Ok heres a little update on some of the varieties posted need to find more info on some of the others.
Bacorinho. Described and figured by Bobone (1932) as commonly grown at Loulé’,
Portugal. Figs turbinate; stalk short; skin green, with obscure violet tint; pulp carmine,
coarse; quality good.
Badalhouce. Described and figured by Bobone (1932). Breba crop especially good;
fruits large, pyriform, greenish yellow; pulp carmine; texture fine; quality very good.
Second-crop figs not described.
Belmandil. (syn. Cara Lisa). Described by Mello Leotte (1901). Name comes from
bello, “fine,” and mandil (roupa), “linen,” in reference to the texture of the skin.
Specimens collected at Loulé, Portugal, and described by Bobone (1932) under the name
Cara Lisa, were very similar, and probably identical to Belmandil.
Breba crop none; second crop requires caprification. Second-crop figs globular,
without neck, smooth; stalk short; color green tinged with violet; pulp carmine; flavor
sweet and agreeable; quality good.
Cachôpeiro Branco (probable synonyms are Lampo Branco, Vindimo Branco, Santa
Catarina, Roma Branco). Described by Mello Leotte (1901) and Bobone (1932);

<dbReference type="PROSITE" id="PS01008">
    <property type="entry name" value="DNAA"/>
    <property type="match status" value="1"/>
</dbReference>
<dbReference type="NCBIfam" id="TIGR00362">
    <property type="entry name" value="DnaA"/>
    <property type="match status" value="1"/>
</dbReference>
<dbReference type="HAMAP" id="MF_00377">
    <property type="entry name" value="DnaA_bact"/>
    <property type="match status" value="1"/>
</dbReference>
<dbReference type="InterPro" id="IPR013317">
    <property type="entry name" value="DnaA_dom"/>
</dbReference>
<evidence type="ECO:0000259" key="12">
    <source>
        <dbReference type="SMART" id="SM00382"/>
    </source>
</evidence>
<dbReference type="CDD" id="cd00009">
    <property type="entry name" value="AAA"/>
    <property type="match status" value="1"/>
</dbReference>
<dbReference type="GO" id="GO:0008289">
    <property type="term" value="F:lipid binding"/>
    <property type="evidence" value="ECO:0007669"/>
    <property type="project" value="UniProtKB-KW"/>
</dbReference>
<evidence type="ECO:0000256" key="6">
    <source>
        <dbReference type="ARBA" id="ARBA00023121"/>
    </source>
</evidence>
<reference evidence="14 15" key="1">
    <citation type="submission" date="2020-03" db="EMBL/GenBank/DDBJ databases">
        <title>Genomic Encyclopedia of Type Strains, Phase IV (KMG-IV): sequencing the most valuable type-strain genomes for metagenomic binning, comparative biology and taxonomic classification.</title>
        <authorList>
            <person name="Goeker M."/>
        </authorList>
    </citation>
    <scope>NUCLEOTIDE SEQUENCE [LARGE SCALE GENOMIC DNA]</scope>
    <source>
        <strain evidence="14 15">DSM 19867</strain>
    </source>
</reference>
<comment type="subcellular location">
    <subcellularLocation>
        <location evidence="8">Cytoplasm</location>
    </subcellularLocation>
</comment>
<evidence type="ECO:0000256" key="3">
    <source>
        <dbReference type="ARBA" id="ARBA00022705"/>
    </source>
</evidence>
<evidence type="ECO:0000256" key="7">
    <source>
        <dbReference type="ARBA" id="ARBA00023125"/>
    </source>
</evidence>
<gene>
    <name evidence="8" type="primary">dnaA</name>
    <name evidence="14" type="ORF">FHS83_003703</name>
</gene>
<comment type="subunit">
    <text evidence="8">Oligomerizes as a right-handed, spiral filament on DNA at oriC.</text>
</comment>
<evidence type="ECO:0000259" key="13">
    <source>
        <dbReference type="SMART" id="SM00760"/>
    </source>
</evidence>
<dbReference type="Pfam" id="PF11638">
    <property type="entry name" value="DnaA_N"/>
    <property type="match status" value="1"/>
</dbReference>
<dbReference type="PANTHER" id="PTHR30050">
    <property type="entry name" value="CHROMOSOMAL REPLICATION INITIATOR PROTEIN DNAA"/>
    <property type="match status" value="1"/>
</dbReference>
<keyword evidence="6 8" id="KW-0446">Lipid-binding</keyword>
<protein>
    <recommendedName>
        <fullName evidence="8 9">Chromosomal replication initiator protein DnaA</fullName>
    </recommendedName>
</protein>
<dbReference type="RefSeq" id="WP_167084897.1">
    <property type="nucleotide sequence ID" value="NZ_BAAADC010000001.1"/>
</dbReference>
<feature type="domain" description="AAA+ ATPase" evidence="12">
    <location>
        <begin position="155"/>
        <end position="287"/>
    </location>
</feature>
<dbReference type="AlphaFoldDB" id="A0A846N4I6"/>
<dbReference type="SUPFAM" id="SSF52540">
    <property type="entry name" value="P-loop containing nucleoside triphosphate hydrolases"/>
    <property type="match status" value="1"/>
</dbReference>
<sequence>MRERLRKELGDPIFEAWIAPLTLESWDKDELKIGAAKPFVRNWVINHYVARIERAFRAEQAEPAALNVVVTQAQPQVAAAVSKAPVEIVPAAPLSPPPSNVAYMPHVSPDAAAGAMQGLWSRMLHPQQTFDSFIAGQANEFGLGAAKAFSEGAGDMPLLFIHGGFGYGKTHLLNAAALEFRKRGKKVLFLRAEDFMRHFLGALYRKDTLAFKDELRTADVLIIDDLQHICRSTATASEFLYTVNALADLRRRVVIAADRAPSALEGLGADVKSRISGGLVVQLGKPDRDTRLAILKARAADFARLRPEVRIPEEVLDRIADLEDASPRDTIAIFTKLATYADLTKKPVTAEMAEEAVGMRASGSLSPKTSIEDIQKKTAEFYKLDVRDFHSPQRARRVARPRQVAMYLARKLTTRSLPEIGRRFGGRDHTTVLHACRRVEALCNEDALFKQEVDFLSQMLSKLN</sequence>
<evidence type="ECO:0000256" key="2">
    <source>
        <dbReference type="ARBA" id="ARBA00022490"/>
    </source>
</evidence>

illustrated also by the latter. Cachopo, described by Mello Leotte, may also be the
same, although he reported the second crop set fruit without caprification. Brebas
mature in Algarve from the middle of May to the end of June, while the second crop
ripens in the middle of August.
Brebas pyriform to turbinate, with thick neck and short stalk; color greenish yellow.
Second-crop figs oblate-spherical, without neck; pulp rosy chestnut; texture coarse;
Carvalhal. Described by Mello Leotte (1901). Name refers to a fig of the Carvalhal
estate. Tree producing abundantly first and second crops, the latter being artificially
Leaves 3-lobed, with violet stipules. Brebas large, pyriform; skin violet; pulp rosecolored.
Second-crop figs smaller, globose, of same color as brebas.
Castelhano Preto (syns. Euchário Preto, Castelhano da Rocha). Described by Mello
Leotte (1901) and Bobone (1932); the latter illustrates three different forms, as grown at
Cacela and Silves in Algarve.
Figs turbinate to pyriform; stalk up to 1/2 inch long; color dark violet; pulp dark
chestnut, coarse, sweet; quality good.
Castelhano Branco (syn. Euchário Branco). See account by Mello Leotte (1901), and
description with illustrations by Bobone (1932). The former states that the word
euchário is from the archaic eucha, “chest,” and caixa “case”; i.e., “fig of the case.” He
also gives Euchário Preto as a synonym; but Bobone points out distinctions in size,
color, and flavor. Both require caprification and produce a second crop only.
Castelhano figs are turbinate, rounded at apex; color green, obscurely tinted
chestnut; pulp carmine; flavor agreeable; quality fair. Season medium. According to
Mello Leotte, these figs, properly matured, are unrivaled in quality, and bring high
prices in the market.
Comadre. Regarded by Eisen (1901) as the best white drying fig of southern